“How? If you’re blackmailing someone?”

  Frank finally threw up his hands. “I give.”

  “You said the wire transfer could be traced by the sender.”


  “So, what about the other way? Receiver back up the line?”

  “Goddamned stupid.” Frank momentarily forgot his concussion and slapped his forehead. “Whitney put a tracer on the wire, going the other way. The person sending out the money thinks all along that they’re playing cat and mouse with Whitney. They’re the cat, he’s the mouse. He’s hiding, getting ready to run.”

  “Only Luther didn’t mention the fact that he was into role reversal. That he was the cat and they were the mouse.”

  “And that tracer would eventually lead right to the bad guys, probably no matter how many shields you put up, if they thought to put up any at all. Every wire in this country has to go through the Federal Reserve. You get the wire reference number from the Fed or the sending bank’s wire room, you got something to hang your hat on. Even if Whitney didn’t trace it back, the fact that he received the money, a certain amount, is damaging enough. If he could give that info to the cops with the name of the sender and they check it out . . .”

  Jack finished the detective’s thought. “And suddenly the unbelievable becomes very believable. Wire transfers do not lie. Money was sent. If it was a lot of money like I’m sure it was here, then that cannot be explained away. That is pretty damn close to bull’s-eye evidence. He set them up with their own payoff.”

  “I just thought of something else, Jack. If Whitney was building a case against these people, then he was eventually planning to go to the police. He was going to just walk in the door and deposit himself and his evidence.”

  Jack nodded. “That’s why he needed me. Only they were quick enough to use Kate as a way to ensure his silence. Later they used a bullet to accomplish that.”

  “So he was going to turn himself in.”


  Frank rubbed his jaw. “You know what I’m thinking?”

  Jack answered immediately. “He saw it coming.” The two men looked at each other.

  Frank spoke first, the words came out low, almost hushed. “He knew Kate was a setup. And he went anyway. And I thought I was so fucking clever.”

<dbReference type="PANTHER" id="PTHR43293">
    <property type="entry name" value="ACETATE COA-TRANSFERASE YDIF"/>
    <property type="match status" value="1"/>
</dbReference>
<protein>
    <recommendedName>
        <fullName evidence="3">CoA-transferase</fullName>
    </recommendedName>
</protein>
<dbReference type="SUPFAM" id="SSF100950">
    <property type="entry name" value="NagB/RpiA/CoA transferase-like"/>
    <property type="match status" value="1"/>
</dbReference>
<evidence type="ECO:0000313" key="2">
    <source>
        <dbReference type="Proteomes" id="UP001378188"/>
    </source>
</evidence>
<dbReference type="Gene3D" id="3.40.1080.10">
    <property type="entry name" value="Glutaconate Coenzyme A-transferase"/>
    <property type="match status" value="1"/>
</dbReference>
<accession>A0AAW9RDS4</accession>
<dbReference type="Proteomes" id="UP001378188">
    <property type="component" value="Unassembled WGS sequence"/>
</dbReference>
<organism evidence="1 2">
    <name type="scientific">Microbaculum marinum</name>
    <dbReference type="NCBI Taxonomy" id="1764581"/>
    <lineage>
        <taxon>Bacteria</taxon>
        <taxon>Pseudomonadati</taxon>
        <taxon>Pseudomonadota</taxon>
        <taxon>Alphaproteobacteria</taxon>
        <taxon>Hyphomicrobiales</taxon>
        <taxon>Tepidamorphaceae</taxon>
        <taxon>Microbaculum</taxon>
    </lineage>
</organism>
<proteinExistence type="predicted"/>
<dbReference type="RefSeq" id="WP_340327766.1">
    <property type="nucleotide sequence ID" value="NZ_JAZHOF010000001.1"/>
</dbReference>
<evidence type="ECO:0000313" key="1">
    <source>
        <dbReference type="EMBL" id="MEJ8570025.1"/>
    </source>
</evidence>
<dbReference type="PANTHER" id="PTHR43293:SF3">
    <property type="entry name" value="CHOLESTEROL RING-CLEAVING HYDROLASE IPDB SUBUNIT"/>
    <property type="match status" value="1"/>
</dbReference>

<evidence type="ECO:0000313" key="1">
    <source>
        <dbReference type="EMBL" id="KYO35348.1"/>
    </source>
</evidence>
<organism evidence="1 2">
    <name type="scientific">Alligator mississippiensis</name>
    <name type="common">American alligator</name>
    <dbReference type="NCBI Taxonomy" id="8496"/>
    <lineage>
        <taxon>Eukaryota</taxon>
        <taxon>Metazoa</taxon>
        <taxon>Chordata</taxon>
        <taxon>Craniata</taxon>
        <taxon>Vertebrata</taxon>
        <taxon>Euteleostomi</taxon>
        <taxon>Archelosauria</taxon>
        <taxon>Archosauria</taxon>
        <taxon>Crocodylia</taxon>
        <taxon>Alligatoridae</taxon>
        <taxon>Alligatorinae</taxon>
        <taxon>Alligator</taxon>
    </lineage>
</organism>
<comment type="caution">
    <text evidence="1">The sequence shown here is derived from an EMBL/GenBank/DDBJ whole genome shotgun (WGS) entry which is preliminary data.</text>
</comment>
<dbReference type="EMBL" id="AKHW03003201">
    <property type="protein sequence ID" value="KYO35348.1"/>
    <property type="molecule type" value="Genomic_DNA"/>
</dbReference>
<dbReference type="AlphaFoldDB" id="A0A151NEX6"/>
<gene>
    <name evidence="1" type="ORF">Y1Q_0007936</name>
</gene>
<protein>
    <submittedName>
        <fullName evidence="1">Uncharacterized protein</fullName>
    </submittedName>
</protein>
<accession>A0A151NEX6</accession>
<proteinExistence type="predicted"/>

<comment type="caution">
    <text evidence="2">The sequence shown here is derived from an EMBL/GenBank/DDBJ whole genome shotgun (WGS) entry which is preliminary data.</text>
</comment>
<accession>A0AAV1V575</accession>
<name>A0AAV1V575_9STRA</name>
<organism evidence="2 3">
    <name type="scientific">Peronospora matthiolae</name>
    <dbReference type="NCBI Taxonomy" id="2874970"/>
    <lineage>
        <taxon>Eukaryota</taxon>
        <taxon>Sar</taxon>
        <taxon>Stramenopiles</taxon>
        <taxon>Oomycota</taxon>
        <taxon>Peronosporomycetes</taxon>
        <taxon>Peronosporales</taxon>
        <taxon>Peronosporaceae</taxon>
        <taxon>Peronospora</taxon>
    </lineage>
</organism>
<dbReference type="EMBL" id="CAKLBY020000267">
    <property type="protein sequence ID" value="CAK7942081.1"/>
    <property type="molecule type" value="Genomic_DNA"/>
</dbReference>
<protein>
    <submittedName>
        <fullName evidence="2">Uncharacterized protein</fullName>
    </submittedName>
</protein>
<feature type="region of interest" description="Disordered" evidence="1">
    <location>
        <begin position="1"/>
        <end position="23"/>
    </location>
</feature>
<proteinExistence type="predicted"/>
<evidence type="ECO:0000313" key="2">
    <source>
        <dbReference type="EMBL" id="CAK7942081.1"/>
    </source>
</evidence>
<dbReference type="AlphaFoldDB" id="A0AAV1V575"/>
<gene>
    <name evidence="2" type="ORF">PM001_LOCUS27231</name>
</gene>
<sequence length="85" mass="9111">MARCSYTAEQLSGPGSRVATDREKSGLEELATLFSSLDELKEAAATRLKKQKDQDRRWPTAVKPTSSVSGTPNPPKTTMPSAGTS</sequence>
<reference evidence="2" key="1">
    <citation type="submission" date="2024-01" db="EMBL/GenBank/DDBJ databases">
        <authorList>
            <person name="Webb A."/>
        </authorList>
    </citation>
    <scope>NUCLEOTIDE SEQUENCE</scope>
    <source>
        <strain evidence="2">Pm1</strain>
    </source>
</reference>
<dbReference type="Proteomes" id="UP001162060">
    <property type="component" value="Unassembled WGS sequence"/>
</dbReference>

“Probably figured it was the only way he’d ever get to see her again.”

  “Shit. I know the guy stole for a living, but I gotta tell you, my respect for him grows by the second.”

  “I know what you mean.”

  Frank put the car back in gear and pulled off.

  “Okay, again, where does all this conjecture leave us?”

  Jack shook his head, lay back down. “I’m not sure.”

  “I mean so long as we don’t have a clue as to who it is, I’m not sure what we can do.”

  Jack exploded back up. “But we do have clues.” He sat back as though all his energy had suddenly evaporated after that one thrust. “I just can’t make any sense out of them.”

  The men drove on in silence for a few minutes.

  “Jack, I know this sounds funny coming from a policeman, but I think you might want to start considering getting the hell out of here. You got some bucks saved? Maybe you should retire early.”

  “And what, leave Kate swinging in the wind? If we don’t nail these guys what is she looking at? Ten to fifteen as an accessory? I don’t think so, Seth, not in a million years. They can fry my ass before I let that happen.”

  “You’re right. Sorry I brought it up.”

  As Seth glanced in his mirror the car next to them tried to do a U-turn directly in front of them. Frank hit the brakes and his car spun sideways, crashing into the curb with a bone-crunching impact. The Kansas license plates on the vehicle that had nearly crashed into them quickly disappeared.

  “Stupid tourists. Fucking bastards!” Fra
nk gripped the steering wheel hard, his breath coming in gasps. The shoulder restraint had done its job, but it had dug deeply into his skin. His battered head pounded.

  “Fucking bastard.” Frank yelled again to no one in particular.